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Classroom Resources

Facing Freedom in America

Posted under Classroom Resources for Grades 7, 8, 9, 10, 11, 12

In the Declaration of Independence and the Constitution, the Founding Fathers set out to define American freedom. But they didn’t have the last word. Since then, generations have built on and challenged this foundation. Experience four ways Americans have defined freedom for themselves: defending it through armed conflict, struggling with it in respect to race and More

Fighting for Freedom: African Americans in the Civil War

Posted under History Lab for Grades 6, 7, 8, 9, 10, 11, 12

This unit explores the African American’s experiences during the Civil War. Students will learn how government policy evolved over time regarding African American service in the Union forces and examine issues of propaganda and unequal treatment. The unit utilizes a variety of primary source materials, including illustrations, photographs, and documents. Students will complete a variety More

History Lab Introduction

Posted under History Lab for Grades 3, 4, 5, 6, 7, 8, 9, 10, 11, 12

Inspired by the Museum’s collection, local classroom teachers wrote and tested History Lab lesson plans. They are grouped into twelve topics. Lessons from each unit may be used independently or as a set. Each lesson includes a lesson plan, student materials, and reproductions of artifacts and/or photographs from the Museum’s collection. These materials may be downloaded, More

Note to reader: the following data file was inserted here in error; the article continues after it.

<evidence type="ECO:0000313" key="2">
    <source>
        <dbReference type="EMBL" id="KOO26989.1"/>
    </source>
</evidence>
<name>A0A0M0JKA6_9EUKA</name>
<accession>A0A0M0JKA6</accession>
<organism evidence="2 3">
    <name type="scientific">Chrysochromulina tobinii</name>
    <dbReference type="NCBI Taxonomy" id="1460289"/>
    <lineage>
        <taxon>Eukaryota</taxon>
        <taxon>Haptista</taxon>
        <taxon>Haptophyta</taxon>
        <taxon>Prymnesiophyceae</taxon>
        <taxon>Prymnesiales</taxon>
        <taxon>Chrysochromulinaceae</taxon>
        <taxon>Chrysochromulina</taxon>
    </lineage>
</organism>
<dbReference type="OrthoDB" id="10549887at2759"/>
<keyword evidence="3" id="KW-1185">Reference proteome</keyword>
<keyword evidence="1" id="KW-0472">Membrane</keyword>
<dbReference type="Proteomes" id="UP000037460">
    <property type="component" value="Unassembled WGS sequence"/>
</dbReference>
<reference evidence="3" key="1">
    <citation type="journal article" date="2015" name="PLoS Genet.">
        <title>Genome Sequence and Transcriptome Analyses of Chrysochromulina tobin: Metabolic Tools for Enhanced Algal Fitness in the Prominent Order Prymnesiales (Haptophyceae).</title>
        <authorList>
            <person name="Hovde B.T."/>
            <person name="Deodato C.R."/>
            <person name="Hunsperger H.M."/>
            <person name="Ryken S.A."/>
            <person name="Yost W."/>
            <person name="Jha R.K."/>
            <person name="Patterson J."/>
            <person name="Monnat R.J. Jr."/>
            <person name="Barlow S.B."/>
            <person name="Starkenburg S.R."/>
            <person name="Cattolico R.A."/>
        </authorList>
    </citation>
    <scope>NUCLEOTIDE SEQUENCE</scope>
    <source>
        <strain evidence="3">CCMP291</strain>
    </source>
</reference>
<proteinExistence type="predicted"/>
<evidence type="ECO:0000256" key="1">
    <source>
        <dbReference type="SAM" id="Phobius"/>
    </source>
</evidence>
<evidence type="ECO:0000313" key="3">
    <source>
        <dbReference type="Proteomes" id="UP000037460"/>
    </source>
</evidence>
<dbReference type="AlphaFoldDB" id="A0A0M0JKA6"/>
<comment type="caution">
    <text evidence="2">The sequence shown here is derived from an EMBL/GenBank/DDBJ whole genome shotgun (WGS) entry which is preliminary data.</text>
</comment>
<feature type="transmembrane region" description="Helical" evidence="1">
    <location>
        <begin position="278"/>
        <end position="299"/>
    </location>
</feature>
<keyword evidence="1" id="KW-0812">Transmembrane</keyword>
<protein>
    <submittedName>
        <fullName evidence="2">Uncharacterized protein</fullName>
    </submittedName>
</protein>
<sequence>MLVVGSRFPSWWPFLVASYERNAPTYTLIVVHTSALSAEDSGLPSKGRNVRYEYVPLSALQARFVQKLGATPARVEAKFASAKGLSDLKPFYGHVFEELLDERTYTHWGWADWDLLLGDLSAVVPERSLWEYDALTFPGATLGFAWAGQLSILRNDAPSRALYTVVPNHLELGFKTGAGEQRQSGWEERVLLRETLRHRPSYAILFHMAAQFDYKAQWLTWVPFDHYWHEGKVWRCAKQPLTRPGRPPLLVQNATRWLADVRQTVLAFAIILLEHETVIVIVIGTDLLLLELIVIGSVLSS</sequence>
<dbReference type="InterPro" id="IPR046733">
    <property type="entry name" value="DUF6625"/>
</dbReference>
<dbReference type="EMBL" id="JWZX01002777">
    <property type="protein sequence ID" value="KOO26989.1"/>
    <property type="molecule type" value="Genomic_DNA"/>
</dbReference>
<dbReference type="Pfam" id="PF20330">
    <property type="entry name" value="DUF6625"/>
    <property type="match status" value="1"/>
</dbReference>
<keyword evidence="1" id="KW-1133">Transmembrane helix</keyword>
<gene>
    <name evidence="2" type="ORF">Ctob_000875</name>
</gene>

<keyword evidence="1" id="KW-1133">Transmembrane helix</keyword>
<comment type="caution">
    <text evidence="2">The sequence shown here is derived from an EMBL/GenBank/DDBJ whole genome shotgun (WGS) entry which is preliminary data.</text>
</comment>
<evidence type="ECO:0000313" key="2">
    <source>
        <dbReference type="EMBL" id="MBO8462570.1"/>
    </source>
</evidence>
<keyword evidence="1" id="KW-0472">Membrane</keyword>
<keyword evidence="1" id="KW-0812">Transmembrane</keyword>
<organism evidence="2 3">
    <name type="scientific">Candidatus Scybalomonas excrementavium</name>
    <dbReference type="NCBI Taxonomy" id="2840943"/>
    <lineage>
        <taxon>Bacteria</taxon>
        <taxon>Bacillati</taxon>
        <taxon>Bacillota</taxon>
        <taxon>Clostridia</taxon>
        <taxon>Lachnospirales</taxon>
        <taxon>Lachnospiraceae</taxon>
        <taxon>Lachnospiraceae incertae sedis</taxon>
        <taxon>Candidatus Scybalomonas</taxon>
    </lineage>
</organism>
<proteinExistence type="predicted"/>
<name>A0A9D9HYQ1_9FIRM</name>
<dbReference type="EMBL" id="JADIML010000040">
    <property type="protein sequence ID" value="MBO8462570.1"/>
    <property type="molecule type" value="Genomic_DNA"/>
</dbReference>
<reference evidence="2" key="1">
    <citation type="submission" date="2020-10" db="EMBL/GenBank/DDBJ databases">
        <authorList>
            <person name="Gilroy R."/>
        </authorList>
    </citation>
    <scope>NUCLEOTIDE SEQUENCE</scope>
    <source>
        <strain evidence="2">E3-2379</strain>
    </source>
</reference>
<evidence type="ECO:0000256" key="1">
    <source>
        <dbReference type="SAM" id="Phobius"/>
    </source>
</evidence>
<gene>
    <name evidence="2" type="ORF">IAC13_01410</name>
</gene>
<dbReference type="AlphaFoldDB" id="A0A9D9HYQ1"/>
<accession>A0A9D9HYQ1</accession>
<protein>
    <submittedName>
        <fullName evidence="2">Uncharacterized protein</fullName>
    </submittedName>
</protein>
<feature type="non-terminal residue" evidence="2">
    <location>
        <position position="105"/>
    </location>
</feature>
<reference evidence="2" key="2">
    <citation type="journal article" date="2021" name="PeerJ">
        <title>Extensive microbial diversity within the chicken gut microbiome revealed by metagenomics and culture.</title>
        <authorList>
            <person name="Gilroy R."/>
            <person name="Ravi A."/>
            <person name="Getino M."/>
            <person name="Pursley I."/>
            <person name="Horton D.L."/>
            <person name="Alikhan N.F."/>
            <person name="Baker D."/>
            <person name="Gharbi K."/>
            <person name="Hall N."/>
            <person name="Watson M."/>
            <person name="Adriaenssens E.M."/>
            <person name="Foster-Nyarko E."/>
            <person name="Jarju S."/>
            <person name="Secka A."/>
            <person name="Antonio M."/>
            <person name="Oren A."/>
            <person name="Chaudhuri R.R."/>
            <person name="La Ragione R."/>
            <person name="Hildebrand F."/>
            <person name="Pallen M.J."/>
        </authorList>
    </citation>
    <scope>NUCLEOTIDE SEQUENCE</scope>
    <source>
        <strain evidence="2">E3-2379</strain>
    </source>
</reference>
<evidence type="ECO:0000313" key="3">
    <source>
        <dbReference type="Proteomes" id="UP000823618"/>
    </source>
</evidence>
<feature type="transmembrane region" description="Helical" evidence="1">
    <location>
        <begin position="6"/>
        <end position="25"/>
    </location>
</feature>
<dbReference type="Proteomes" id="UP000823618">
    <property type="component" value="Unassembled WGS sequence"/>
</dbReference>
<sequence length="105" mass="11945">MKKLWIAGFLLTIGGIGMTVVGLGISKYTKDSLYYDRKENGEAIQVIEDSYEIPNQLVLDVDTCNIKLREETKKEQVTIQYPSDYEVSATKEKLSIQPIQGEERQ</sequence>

History Through Opposing Eyes: America and Protest

Posted under History Lab for Grades 4, 5, 6, 7, 8

Great changes and events in history have often started with protest. From town hall meetings and rallies to demonstrations and war, protest has instigated change in our society. The lessons in this unit will help students compare and contrast the different methods of protest and understand protest as a part of American history. Students will More

Lincoln’s Undying Words

Posted under Classroom Resources for Grades 5, 6, 7, 8, 9, 10, 11, 12

Explore Abraham Lincoln’s changing views toward slavery and racial equality through five of his key speeches: A House Divided (1858); his first and second inaugural addresses (1861, 1865); the Gettysburg Address (1863); and the speech on Reconstruction (1865). Use the two PDFs to help your students interpret and investigate the legacy of Lincoln’s presidency as More

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